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Infectious Diseases
August 28, 2019

The Enduring Debate Over Cost Sharing for Essential Public Health Tools

Author Affiliations
  • 1Harvard T.H. Chan School of Public Health, Boston, Massachusetts
JAMA Netw Open. 2019;2(8):e199810. doi:10.1001/jamanetworkopen.2019.9810

In the translation of health technology innovations into actual public health, among the most consequential decisions to be made is what to charge the end user. Achieving sufficient coverage with essential tools to control diseases like HIV and malaria requires price subsidies, particularly in low-income countries. Subsidies are necessary because willingness to pay and ability to pay are both assumed to be low in these settings. Economic theory predicts that willingness to pay will be too low because individual demand for essential health tools will not take community benefits, or externalities, into account. Ability to pay is likely low because of poverty. Owing to their crucial role in attaining high levels of coverage, subsidies for preventive, diagnostic, and treatment technologies make up a substantial portion of donor funding for infectious disease control.1

While the need for subsidies is clear, the appropriate level of subsidy is not clear, and is often chosen based on guesses and trial and error. Higher subsidies should increase coverage, with the greatest coverage occurring when the subsidy is 100% (ie, the product is free). However, higher subsidies can pose trade-offs with respect to targeting products to the highest-value users.2 A concern about free distribution of health tools such as insecticide-treated nets to prevent malaria, water purification kits to prevent diarrheal disease, and HIV self-tests is that anyone will take these tools when they are free—including people who do not need them and will not use them. If people who value and need tools most are also the ones most willing to pay, then lower subsidy levels could be a cost-effective approach to allocating scarce resources. Arguments for cost sharing (ie, partial rather than full subsidies) are generally based on this reasoning. However, cost sharing can also screen out the poorest households, who have limited financial resources but need the product most. The optimal subsidy will depend on how sensitive people are to price and how successfully price functions as a targeting mechanism.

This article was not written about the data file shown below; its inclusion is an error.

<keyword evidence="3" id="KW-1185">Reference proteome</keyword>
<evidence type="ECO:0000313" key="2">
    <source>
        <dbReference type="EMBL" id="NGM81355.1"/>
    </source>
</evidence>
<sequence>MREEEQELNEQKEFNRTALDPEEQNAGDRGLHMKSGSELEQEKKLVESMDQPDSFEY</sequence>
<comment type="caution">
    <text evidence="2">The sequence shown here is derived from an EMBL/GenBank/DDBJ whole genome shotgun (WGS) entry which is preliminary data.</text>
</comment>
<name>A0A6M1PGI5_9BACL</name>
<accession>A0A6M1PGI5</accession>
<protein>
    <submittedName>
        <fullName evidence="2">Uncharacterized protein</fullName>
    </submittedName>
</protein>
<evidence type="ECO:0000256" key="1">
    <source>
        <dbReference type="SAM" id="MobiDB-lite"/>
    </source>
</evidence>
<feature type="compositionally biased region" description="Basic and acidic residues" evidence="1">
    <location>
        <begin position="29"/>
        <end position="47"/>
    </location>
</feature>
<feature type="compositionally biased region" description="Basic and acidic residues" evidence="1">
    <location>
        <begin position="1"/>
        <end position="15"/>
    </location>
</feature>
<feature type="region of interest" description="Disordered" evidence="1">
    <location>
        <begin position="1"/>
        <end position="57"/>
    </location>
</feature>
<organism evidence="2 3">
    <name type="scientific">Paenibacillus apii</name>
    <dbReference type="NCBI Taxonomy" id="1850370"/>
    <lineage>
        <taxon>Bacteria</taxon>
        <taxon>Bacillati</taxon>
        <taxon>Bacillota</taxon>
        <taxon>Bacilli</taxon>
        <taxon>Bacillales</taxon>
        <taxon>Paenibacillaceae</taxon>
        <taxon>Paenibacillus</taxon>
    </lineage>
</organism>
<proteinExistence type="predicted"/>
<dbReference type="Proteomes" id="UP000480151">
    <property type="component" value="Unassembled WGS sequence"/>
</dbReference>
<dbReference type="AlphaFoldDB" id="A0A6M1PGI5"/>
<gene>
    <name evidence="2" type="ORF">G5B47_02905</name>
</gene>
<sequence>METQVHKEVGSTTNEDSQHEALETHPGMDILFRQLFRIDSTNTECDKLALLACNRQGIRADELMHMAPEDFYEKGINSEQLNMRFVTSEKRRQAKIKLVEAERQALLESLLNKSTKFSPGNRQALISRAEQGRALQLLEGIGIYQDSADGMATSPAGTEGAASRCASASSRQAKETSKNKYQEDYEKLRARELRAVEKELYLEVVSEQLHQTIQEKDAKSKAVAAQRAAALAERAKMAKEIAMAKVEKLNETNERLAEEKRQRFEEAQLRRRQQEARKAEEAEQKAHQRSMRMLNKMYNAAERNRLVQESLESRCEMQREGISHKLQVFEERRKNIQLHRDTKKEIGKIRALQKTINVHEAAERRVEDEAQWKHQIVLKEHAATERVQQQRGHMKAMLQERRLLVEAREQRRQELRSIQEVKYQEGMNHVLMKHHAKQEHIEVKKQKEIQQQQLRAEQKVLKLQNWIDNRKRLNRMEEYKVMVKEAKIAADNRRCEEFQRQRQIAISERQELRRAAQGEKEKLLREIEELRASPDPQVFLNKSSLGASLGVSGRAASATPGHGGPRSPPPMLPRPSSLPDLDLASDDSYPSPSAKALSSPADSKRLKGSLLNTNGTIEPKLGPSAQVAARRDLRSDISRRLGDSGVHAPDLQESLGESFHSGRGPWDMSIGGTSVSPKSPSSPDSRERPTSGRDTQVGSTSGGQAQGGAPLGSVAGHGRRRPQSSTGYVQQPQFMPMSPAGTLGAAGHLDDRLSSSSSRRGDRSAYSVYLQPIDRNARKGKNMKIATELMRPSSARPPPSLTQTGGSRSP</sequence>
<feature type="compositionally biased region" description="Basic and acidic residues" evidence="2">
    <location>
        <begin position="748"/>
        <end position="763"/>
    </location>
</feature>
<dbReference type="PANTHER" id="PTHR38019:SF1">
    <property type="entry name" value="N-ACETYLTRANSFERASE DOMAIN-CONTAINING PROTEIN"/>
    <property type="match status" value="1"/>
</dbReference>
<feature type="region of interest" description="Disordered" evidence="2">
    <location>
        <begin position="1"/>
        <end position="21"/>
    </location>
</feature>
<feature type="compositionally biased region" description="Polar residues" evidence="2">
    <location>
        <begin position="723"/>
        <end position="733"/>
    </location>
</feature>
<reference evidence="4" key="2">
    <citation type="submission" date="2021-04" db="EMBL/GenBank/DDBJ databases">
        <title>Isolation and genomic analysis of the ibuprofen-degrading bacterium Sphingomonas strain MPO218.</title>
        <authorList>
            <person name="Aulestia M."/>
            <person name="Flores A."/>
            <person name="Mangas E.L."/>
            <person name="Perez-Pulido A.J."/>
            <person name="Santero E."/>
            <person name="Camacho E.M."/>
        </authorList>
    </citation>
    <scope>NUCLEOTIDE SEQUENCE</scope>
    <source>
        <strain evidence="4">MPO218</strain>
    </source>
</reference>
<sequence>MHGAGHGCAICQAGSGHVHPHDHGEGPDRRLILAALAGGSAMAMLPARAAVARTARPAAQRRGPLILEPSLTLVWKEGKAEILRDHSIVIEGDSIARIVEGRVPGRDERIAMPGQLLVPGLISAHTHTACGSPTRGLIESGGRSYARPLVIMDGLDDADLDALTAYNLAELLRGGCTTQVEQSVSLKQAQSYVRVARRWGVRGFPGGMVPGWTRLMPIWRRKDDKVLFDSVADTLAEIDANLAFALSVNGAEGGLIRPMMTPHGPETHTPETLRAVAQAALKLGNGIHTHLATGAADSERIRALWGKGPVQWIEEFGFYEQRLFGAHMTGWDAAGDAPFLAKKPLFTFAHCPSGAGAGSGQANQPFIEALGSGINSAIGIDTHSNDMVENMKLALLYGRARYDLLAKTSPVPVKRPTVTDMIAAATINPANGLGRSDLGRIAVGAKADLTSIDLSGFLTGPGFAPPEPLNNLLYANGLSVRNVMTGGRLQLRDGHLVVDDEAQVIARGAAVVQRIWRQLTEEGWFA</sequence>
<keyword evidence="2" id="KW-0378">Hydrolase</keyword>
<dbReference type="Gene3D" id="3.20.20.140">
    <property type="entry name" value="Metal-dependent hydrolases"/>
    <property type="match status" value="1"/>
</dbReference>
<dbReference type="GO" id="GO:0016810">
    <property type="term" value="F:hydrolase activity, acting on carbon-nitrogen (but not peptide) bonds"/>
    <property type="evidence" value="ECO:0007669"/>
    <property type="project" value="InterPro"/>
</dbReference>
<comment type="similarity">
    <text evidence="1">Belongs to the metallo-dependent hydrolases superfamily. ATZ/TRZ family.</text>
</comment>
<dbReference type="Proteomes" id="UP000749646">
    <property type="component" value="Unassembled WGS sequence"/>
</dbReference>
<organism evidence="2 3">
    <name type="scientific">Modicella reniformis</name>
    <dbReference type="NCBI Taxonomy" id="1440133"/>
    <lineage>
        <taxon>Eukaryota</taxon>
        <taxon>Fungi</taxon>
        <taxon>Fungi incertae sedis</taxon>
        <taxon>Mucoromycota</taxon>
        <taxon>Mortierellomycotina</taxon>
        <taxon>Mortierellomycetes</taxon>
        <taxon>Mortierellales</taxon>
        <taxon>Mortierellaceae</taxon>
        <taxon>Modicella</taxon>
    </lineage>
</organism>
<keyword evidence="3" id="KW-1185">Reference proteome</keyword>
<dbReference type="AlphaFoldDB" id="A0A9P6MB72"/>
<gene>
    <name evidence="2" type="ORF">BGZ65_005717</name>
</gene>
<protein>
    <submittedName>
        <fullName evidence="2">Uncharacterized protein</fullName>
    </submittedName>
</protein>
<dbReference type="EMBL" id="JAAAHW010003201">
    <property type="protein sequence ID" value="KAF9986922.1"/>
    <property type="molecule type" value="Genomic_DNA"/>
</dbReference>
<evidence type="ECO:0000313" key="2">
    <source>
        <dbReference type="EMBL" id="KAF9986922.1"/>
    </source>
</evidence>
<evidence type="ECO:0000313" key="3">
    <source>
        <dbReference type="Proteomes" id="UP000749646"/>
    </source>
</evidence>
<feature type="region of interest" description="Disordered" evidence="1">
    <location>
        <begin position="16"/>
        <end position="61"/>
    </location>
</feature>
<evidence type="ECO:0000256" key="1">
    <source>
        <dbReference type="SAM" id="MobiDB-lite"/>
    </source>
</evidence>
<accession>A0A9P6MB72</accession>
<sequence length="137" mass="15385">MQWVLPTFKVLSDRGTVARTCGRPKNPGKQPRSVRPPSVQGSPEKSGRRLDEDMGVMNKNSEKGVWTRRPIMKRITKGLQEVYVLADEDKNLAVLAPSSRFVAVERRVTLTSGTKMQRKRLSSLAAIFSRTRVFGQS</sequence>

Chang and coauthors3 add strong evidence to the growing body of work suggesting that even small amounts of cost sharing for health products can have substantial effects on uptake in low-income countries.2,4 Chang et al3 used a randomized trial to evaluate the impact of various distribution strategies—including variation in pricing, distribution point, and messaging—on demand for rapid HIV self-tests in Zimbabwe. Households were given vouchers that could be redeemed for a test, with randomly assigned prices between $0 (full subsidy) and $3, and a cross-cutting random assignment of distribution point (public sector vs retail sector) and of promotional messaging. The authors found extremely high price sensitivity, with 32.5% of households redeeming their vouchers for the test at the full subsidy and only 0.8% willing to pay $3 for it. Furthermore, the most dramatic response to subsidy variation was in the comparison of the full subsidy ($0) with the nearly full subsidy ($0.50); in this case, demand decreased by more than 25 percentage points.

Several key takeaways emerge from this study. First, increasing subsidies for HIV self-tests, which currently cost $3 to $6 (subsidized) in the public sector, could dramatically increase uptake. Second, higher prices do not appear to improve targeting. On the contrary, the most extreme price sensitivity was observed in the highest-priority populations, with demand among people who had never been tested before being 23 percentage points lower at $0.50 than at $0. Unfortunately, the study does not report whether the tests were used, the actual test results, or any behavior change that resulted from the testing, such as condom use or initiation of antiretroviral therapy. It is also not known whether the tests obtained through the study simply substituted for tests people would have gotten elsewhere. A full cost-benefit assessment would require a more complete accounting of test results and behavior change. However, even if cost sharing had very beneficial effects on targeting—eg, if rates of HIV-positive test results were substantially higher for people paying $0.50 than for people getting a free test—free distribution would still most likely be superior to cost sharing in getting more tests to HIV-positive people because of the enormous dampening effect of cost sharing on uptake.